REBELLION AND ANARCHY. That's how some in the 8.5-million-member United Methodist Church are describing the verdict in a church trial in the UMC's largely ultra-liberal Pacific Northwest regional conference.
After deliberating for more than 10 hours at a church in suburban Seattle, a jury of clergy voted 11-0, with two abstentions, to dismiss charges against Karen Dammann, 47, a self-avowed lesbian minister on leave from her church.
The acquittal in effect nullified church law in her case. The UMC Book of Discipline requires UMC clergy to "maintain the highest standards of holy living." It goes on to say, "Since the practice of homosexuality is incompatible with Christian teaching, self-avowed practicing homosexuals are not to be accepted as candidates, ordained as ministers, or appointed to serve" in the UMC. By more than a 2 to 1 margin, delegates to the last two quadrennial UMC general conferences voted to retain the language.
Rev. Dammann in 2001 professed her homosexuality to her bishop and fellow clergy, and said she had been living in a relationship with another woman since 1996. Church prosecutor James Finkbeiner, who called only one witness, reminded the jury that Rev. Dammann was on trial, not the church's law. Jurors took issue with the law anyway, agreeing with several liberal bishops that the Book of Discipline really didn't "declare" homosexual practice to be incompatible with Christian teaching. Jurors also said they were bound by the church's Social Principles supporting gay rights and liberties. The case was really about inclusiveness and justice, not church law, some insisted.
Afterward, prosecutor Finkbeiner said the jury was "out of bounds" in its ruling. But personally, he added, "I'm glad I lost."
In proceedings initiated by Bishop Elias Galvan earlier, conference panels twice had dismissed charges against Rev. Dammann. But the UMC's Judicial Council-the Supreme Court of the Nashville-based UMC-ordered the regional conference to bring her to trial. It also excluded from the jury anyone who couldn't vote to find Ms. Dammann guilty of violating church law.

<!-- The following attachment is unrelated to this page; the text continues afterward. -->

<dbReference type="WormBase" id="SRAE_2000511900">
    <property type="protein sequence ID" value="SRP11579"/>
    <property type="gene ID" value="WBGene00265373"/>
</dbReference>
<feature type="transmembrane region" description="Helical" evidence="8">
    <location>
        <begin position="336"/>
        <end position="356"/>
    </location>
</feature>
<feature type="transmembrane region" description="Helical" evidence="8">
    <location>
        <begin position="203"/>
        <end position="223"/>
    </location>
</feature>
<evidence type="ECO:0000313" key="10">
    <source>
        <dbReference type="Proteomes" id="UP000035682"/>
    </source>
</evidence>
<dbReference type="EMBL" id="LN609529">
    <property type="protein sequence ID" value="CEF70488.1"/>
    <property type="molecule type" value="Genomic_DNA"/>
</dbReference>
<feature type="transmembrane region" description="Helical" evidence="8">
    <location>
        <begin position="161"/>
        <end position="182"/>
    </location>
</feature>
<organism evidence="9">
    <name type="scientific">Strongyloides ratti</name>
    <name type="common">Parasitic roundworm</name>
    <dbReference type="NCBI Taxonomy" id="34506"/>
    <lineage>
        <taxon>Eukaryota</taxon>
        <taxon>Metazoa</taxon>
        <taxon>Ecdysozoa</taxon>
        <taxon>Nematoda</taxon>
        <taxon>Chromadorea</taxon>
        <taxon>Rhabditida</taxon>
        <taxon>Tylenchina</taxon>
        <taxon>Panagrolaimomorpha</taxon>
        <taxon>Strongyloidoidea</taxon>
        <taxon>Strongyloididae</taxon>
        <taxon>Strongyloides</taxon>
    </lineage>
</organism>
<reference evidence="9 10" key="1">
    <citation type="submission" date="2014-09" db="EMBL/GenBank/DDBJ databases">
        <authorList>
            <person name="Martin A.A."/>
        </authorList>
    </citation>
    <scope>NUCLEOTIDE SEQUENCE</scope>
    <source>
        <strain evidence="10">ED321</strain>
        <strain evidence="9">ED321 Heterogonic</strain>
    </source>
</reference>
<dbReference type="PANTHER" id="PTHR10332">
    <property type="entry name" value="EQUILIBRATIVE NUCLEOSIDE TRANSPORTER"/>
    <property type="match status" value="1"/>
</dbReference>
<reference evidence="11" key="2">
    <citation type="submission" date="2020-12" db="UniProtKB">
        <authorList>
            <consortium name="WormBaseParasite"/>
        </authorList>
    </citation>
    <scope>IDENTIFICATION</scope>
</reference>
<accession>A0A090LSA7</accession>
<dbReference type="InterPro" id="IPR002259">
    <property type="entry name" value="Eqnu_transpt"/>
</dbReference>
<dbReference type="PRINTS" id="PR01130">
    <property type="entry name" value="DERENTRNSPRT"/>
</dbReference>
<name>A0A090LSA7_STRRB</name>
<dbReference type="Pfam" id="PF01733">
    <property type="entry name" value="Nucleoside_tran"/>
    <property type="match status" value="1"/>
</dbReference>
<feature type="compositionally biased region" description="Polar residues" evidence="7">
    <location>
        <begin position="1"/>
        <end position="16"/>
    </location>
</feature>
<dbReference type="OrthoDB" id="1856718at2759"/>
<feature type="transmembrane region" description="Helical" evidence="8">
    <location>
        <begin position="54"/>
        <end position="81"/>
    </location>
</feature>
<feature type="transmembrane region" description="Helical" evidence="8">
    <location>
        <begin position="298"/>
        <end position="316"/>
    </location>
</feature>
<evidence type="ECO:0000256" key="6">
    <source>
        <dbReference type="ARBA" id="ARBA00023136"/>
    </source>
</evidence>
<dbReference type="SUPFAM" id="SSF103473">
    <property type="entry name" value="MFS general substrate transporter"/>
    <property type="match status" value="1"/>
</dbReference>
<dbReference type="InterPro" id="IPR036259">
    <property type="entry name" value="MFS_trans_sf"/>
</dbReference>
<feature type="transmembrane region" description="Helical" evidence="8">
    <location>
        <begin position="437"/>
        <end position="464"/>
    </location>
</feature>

The denomination can't appeal the ruling in the trial.
Reactions came swiftly. Maxie Dunham, president of Asbury Seminary in Wilmore, Ky., and a leader of UMC conservatives, exclaimed: "How can there not be a guilty verdict when what she's done is public and she has confessed it?" He warned it could lead to schism. "We can't continue to live with a whole segment of the church that's deliberately disobeying the church's law."
UMC evangelist Wesley Putnam said those who are in fundamental disagreement with the denomination and are unwilling to abide by the rule of Scripture and the Discipline should "plan their exit now.... Make it official: go in peace."
Rev. James Heidinger of Good News, an evangelical caucus in the UMC, called the decision "incredibly irresponsible" and an "embarrassment" to the entire denomination. A Good News statement accused the Pacific Northwest conference of having "broken covenant" with the UMC.
The next UMC quadrennial General Conference-the church's highest policy-making body-will convene in Pittsburgh on April 27. It promises to be a contentious 11 days for the some 1,000 delegates.
Even Rev. Dammann acknowledges that the verdict in her case "means a beginning of another stage of struggles" for the UMC. Meanwhile, she began another stage in her life as a gay activist: A week before the trial, she and her partner, Meredith Savage, traveled to Portland, Ore., to be "married."